Female Sexual Problems

A sexual problem, or sexual dysfunction, refers to a problem during any phase of the sexual response cycle that prevents the individual or couple from experiencing satisfaction from the sexual activity. The sexual response cycle has four phases: excitement, plateau, orgasm, and resolution.

While research suggests that sexual dysfunction is common (43% of women and 31% of men report some degree of difficulty), it is a topic that many people are hesitant to discuss. Fortunately, most cases of sexual dysfunction are treatable, so it is important to share your concerns with your partner and doctor.

What Causes Sexual Problems?

Sexual dysfunction can be a result of a physical or psychological problem.

  • Physical causes: Many physical and/or medical conditions can cause sexual problems. These conditions include diabetes, heart disease, neurological diseases, hormonal imbalances, menopause, chronic diseases such as kidney disease or liver failure, and alcoholism and drug abuse. In addition, the side effects of certain medications, including some antidepressant drugs, can affect sexual desire and function.


  • Psychological causes: These include work-related stress and anxiety, concern about sexual performance, marital or relationship problems, depression, feelings of guilt, and the effects of a past sexual trauma.

Who Is Affected by Sexual Problems?

Both men and women are affected by sexual problems. Sexual problems occur in adults of all ages. Among those commonly affected are those in seniors, which may be related to a decline in health associated with aging.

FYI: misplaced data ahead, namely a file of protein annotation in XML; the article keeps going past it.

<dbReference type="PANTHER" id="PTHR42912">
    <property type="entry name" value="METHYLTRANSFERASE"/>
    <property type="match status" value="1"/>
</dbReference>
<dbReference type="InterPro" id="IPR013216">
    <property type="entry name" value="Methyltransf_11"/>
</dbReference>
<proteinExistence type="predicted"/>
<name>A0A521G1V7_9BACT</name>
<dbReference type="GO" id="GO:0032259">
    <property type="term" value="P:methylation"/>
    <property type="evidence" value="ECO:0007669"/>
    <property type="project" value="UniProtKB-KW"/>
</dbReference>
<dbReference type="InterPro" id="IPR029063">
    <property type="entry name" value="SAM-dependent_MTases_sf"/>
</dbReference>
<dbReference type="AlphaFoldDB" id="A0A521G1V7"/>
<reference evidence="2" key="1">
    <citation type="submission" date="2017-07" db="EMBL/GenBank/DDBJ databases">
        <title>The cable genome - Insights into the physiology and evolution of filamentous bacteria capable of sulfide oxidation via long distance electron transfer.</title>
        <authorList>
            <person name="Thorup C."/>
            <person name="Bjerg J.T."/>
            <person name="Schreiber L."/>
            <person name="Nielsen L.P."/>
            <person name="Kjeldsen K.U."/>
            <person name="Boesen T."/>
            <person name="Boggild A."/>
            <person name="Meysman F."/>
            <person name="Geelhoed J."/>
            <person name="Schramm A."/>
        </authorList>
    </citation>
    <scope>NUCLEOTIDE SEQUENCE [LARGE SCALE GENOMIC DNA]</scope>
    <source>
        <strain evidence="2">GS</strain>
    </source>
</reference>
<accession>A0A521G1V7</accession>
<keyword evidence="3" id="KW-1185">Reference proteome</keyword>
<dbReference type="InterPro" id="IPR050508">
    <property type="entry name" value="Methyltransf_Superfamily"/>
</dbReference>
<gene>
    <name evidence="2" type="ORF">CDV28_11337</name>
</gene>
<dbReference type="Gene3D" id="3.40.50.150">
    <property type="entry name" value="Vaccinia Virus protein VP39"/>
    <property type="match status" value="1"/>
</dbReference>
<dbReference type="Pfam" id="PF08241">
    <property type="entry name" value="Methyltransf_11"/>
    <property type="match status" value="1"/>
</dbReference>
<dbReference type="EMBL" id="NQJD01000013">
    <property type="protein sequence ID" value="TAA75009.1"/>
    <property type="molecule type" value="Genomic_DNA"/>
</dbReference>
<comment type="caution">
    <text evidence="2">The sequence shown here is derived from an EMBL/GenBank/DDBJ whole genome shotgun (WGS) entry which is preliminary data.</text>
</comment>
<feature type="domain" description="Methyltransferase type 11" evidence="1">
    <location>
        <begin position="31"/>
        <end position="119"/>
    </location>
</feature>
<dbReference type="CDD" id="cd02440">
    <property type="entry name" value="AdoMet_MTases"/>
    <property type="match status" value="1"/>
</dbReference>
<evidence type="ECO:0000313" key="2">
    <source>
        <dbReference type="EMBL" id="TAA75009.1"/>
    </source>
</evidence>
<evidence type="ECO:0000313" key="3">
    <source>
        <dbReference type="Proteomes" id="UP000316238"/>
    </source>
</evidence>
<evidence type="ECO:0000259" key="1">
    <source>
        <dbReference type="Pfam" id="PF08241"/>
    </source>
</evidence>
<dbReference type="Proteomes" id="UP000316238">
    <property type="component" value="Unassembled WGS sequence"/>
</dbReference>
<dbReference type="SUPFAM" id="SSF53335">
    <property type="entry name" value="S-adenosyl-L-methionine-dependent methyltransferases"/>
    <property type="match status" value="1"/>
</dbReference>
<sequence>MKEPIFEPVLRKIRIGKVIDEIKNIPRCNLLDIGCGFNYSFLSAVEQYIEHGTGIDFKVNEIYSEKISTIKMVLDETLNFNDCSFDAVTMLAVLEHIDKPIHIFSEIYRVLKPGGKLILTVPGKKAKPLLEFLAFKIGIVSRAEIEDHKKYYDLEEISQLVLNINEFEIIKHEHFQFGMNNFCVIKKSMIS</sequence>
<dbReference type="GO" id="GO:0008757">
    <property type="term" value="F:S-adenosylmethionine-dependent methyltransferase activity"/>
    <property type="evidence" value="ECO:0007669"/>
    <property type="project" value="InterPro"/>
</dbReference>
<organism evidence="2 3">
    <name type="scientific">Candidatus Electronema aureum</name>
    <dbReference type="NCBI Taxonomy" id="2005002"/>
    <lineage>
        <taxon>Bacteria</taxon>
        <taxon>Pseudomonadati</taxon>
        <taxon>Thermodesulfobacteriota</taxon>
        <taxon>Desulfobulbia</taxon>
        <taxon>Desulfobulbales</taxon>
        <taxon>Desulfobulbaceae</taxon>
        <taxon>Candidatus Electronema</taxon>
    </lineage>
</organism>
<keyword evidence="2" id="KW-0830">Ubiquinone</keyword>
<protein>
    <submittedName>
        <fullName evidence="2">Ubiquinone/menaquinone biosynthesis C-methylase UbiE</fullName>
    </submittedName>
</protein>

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Symptoms and Treatment of Female Sexual Problems

When Desire Dies: Bringing Your Sex Drive Back to Life

By Colette Bouchez
WebMD Feature

Reviewed by Louise Chang, MD

"I used to enjoy making love with my husband but now it's something I do just to get him off my case. I can't figure out where my sexdrive went or how to get it back. "

"Once my partner and I 'get started,' I really enjoy our sex life. The problem is I just don't ever want to get started."

"I always thought my husband and I would be making love until we were 90. But I just turned 39 and my libido is nowhere to be found."

If these sexual issues sound familiar, you're clearly not alone. Experts say that a lack of interest in making love -- even with partners we adore in many other ways -- is not as unusual as we might think.

"A disappearing sex drive is a common problem -- sometimes in womenas young as her 30's -- and while it hasn't reached epidemic proportions yet, I think we're only seeing a small portion of the women who are affected," says Rebecca Amaru, MD, a gynecologist at Mount Sinai Medical Center in New York City.

Indeed, in one global study of sexual problems published recently in the Journal of ImpotenceResearch, up to 43% of women expressed a loss of sexual desire, beginning as young as age 40. Similarly, up to 36% of women who were having sex reported they weren't enjoying it.